Interestingly varied walk (with one or two surprises) through two old forestry plantations, Horton Wood and Priors Copse, now both part of the Forestry Commissionʼs Queenʼs Copse plantation.
Park in the triangular gravel pull-in on the edge of Wigbeth by the Forestry Commission 'Queens Copse' sign. Strictly speaking Queens Copse is the area of woodland immediately to the south of our walk, but the Commission use the term to cover the whole of this area.
A few hundred metres into Horton Wood the land on either side of the gravel path quickly drops away and you find yourself on the top of an embankment. You could almost believe you were on an old railway line, if it were not the fact that trains never came this part of the world.
On you right, through the trees, you will be able to see the bottom end of Wigbeth Lake. The OS map of 1901 shows the plantation and the embankment, but not the lake, which must presumably have formed at least partly as a result of the building of the embankment.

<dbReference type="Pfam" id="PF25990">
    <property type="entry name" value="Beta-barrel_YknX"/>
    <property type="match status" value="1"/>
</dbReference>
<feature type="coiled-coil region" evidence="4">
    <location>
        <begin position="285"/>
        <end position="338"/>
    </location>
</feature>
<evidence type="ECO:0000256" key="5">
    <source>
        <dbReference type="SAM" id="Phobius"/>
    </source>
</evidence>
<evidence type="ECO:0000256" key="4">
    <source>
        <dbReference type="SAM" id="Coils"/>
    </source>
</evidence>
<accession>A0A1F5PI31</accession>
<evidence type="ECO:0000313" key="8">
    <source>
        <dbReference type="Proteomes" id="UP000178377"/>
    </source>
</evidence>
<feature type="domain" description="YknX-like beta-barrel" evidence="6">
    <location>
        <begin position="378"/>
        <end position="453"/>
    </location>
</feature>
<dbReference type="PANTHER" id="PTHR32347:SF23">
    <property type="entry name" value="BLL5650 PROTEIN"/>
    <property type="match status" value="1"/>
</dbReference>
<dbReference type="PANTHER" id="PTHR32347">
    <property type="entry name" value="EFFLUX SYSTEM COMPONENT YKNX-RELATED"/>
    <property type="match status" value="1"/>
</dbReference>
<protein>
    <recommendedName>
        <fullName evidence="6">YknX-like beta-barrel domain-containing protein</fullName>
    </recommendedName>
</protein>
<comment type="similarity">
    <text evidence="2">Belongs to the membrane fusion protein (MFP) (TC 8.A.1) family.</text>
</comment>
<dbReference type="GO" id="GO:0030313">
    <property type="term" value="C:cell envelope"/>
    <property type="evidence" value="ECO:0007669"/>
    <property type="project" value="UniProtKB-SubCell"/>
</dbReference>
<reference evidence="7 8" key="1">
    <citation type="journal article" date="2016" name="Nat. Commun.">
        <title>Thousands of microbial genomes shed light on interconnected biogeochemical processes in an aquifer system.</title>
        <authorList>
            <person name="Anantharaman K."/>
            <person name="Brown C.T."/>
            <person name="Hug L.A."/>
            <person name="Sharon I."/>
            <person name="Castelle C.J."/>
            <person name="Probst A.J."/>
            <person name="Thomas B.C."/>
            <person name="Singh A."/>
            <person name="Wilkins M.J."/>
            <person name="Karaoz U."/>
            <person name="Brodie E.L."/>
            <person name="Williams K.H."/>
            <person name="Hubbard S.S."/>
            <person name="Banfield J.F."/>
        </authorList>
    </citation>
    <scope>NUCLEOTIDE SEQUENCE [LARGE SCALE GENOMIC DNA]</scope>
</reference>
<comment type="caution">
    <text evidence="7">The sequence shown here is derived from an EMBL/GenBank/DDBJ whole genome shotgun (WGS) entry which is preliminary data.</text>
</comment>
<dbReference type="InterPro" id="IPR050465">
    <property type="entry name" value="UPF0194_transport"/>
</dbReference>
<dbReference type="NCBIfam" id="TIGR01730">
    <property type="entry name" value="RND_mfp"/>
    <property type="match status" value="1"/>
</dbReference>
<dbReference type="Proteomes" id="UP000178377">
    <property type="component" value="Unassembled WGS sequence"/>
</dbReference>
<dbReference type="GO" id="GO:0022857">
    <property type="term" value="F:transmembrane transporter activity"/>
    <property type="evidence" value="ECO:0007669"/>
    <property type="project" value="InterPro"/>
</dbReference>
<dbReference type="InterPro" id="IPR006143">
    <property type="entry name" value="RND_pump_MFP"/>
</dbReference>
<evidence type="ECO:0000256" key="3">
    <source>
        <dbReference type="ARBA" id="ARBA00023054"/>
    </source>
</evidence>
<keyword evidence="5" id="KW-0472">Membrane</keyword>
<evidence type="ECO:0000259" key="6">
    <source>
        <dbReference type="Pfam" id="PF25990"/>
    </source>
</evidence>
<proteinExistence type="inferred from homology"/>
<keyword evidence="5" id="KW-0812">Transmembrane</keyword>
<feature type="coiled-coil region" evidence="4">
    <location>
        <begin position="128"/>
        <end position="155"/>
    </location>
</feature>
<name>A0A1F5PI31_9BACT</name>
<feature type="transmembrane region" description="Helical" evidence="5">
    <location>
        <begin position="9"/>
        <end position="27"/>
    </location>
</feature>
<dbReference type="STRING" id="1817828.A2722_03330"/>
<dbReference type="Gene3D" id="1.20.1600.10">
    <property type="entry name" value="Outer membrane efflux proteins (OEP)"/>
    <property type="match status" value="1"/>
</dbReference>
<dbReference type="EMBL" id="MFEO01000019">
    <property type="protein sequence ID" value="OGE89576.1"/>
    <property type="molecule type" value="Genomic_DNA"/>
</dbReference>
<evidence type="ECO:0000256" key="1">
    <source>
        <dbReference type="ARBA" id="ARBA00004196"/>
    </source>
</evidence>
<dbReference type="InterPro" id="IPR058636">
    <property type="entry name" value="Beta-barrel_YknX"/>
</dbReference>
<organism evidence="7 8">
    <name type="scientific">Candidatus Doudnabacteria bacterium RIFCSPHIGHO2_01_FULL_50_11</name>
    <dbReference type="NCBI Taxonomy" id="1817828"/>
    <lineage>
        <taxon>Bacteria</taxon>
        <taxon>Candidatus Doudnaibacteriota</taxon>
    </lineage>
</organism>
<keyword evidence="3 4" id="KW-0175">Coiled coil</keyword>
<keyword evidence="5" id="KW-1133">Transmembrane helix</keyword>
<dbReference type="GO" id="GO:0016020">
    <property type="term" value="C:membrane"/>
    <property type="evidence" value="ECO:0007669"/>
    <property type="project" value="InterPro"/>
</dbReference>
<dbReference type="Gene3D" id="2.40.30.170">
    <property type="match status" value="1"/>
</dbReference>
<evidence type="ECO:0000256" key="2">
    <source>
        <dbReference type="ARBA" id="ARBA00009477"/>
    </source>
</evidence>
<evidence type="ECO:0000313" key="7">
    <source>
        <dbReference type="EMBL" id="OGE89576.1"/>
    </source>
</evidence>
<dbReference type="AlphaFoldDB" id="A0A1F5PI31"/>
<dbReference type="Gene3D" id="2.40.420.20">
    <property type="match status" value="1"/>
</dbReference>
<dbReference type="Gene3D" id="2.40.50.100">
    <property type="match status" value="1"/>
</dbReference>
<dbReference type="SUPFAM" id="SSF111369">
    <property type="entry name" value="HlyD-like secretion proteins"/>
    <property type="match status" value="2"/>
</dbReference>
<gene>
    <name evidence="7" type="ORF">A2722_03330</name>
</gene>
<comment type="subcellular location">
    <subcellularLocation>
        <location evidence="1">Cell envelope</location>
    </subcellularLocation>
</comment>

However, it has clearly been extended and enhanced over the years, and is now being further developed as a fishing lake. It now looks like something the Capability Brown wouldnʼt disown. All it needs is the big house and the landscaped garden to go with it.
At the far end of the walk, you can see Horton Tower. The tower is currently used as a mobile phone mast, with most of the transmitter equipment buried in a rather sinister looking air-conditioned bunker just off the path. Other than the views, there is not much else to be seen up there.
On the way back we pass through a delightful old meadow full of colourful grasses and buttercups in the late spring, and then come across some old, rather stagnant, ponds that could well have been marl-pits